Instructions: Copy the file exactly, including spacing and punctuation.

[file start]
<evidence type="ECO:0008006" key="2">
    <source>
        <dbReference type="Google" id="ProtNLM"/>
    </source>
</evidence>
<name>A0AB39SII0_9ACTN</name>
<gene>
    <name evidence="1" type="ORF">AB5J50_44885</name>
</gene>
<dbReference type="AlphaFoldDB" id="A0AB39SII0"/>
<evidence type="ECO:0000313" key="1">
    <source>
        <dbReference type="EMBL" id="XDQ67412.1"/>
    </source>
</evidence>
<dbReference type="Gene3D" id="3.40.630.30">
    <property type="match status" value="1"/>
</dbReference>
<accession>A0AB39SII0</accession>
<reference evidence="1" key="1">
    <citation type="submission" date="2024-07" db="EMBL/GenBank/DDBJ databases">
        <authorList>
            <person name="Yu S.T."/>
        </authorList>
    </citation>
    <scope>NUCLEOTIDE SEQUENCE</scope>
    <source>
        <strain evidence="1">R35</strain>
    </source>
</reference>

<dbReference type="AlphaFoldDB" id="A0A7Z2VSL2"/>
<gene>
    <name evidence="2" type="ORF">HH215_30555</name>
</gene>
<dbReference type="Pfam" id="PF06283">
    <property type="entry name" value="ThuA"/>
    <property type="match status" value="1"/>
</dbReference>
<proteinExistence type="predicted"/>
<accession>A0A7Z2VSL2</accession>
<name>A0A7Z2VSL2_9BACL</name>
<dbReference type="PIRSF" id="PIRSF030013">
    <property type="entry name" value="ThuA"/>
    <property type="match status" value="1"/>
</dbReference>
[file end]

<evidence type="ECO:0008006" key="2">
    <source>
        <dbReference type="Google" id="ProtNLM"/>
    </source>
</evidence>
<name>A0AB39SII0_9ACTN</name>
<gene>
    <name evidence="1" type="ORF">AB5J50_44885</name>
</gene>
<dbReference type="AlphaFoldDB" id="A0AB39SII0"/>
<evidence type="ECO:0000313" key="1">
    <source>
        <dbReference type="EMBL" id="XDQ67412.1"/>
    </source>
</evidence>
<dbReference type="Gene3D" id="3.40.630.30">
    <property type="match status" value="1"/>
</dbReference>
<accession>A0AB39SII0</accession>
<reference evidence="1" key="1">
    <citation type="submission" date="2024-07" db="EMBL/GenBank/DDBJ databases">
        <authorList>
            <person name="Yu S.T."/>
        </authorList>
    </citation>
    <scope>NUCLEOTIDE SEQUENCE</scope>
    <source>
        <strain evidence="1">R35</strain>
    </source>
</reference>

<dbReference type="AlphaFoldDB" id="A0A7Z2VSL2"/>
<gene>
    <name evidence="2" type="ORF">HH215_30555</name>
</gene>
<dbReference type="Pfam" id="PF06283">
    <property type="entry name" value="ThuA"/>
    <property type="match status" value="1"/>
</dbReference>
<proteinExistence type="predicted"/>
<accession>A0A7Z2VSL2</accession>
<name>A0A7Z2VSL2_9BACL</name>
<dbReference type="PIRSF" id="PIRSF030013">
    <property type="entry name" value="ThuA"/>
    <property type="match status" value="1"/>
</dbReference>